One of the things that is very little appreciated is the amount of warmth caused by our energy use. the average American citizen uses 10,380 watts of energy. A watt of energy is a joule/second.
Temperature is a measure of radiation per square meter. The Stefan-Boltzman law relates the electromagnetic radiation to the fourth power of temperature. If you are equationophobic, skip this.
Watts/meter^2 = σT^4
The thing that should interest us is how much does the energy use of the average American warm a small city. The global warming advocates claim that rural areas are not affected by urban heat and they too have warmed. By this the claim is made that the globe's warming is not due to urban heat effect but to CO2.
We are going to test that. Riverton, Wyoming is a tiny town of about 11,000 people in central Wyoming. I lived there for a month in 1973, working on a seismic crew when my career started. Looking on the internet, I find that there are 367 people per square kilometer in Riverton. At 10,380 W per person, divided by the million, that works out, using the above law, to an additional .65 deg C added to the ambient, and natural, temperature. This is exactly what the global warming advocates say the earth has warmed by over the past century. It truly is interesting that the energy use in a small town causes the same warming that CO2 is said to have caused.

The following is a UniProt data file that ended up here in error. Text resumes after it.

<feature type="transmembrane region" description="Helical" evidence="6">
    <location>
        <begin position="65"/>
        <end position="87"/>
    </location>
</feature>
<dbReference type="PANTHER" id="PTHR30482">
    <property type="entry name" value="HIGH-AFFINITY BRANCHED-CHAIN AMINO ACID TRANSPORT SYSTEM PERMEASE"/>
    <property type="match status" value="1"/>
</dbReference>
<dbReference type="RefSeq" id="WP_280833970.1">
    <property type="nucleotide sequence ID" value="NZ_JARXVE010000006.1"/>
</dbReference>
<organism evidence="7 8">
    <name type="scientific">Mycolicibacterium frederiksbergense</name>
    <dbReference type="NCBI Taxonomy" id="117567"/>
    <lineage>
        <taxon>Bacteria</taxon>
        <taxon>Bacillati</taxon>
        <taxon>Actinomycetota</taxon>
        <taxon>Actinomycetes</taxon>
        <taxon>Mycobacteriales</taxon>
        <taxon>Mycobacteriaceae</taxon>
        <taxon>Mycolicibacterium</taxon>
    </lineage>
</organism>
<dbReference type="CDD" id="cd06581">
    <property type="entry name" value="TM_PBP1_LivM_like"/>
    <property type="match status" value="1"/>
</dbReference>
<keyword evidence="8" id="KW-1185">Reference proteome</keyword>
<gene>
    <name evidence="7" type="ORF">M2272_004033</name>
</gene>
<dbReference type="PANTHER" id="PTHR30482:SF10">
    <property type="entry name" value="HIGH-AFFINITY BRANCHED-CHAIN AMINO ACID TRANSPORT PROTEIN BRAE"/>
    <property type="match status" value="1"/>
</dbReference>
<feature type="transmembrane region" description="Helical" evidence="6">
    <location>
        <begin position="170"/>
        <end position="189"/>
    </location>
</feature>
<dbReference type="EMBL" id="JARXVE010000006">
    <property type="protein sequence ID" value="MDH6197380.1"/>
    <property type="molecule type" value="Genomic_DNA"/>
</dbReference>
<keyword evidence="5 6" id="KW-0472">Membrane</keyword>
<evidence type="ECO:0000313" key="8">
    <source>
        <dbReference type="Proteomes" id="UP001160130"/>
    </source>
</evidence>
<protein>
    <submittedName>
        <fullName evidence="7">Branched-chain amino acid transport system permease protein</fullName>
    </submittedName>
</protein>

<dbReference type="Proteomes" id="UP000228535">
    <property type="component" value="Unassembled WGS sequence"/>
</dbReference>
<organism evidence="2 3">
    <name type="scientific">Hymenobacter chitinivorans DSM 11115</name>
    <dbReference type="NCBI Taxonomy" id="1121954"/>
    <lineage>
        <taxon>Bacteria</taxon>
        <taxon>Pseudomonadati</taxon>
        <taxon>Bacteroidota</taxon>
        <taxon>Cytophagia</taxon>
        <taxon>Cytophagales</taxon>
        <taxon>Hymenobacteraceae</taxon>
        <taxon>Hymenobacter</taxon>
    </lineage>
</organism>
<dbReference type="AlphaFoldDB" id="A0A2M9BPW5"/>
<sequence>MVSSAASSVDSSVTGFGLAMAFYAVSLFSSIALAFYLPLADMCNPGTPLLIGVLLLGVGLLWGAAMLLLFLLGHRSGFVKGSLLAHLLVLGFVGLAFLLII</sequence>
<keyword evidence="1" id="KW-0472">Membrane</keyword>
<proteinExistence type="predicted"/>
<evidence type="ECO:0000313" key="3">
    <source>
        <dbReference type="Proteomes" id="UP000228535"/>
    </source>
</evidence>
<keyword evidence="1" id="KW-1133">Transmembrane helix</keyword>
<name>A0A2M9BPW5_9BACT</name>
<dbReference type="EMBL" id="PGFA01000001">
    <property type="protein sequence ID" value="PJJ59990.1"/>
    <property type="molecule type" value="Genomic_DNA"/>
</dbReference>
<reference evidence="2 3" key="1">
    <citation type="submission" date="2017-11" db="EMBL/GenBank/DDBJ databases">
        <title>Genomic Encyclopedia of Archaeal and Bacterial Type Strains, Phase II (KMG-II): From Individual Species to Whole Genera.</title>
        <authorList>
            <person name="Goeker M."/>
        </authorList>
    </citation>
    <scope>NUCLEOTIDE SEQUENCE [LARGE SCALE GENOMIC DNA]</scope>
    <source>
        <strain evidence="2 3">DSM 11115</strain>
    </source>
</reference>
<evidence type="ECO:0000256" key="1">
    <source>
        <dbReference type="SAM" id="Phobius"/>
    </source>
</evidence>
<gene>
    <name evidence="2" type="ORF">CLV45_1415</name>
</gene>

Let's look at Dallas, Texas. There are 1427 people per square kilometer, which, at 10380 watts per person, adds 2.5 deg C of unatural warming.
The interesting thing is that GISS and NOAA make all sorts of corrections for the errors in the temperature measurments, but none of them corrcct for the energy use density expected from the high energy lifestyle of modern cities.
Below is a chart showing that energy use affects the temperatures of the cities. The base level is 295 deg K. As population density rises, the heat generated in the city rises as well. And it doesn't take much of a city to cause this heat, as is seen with the 10,000 population of Riverton, Wyoming.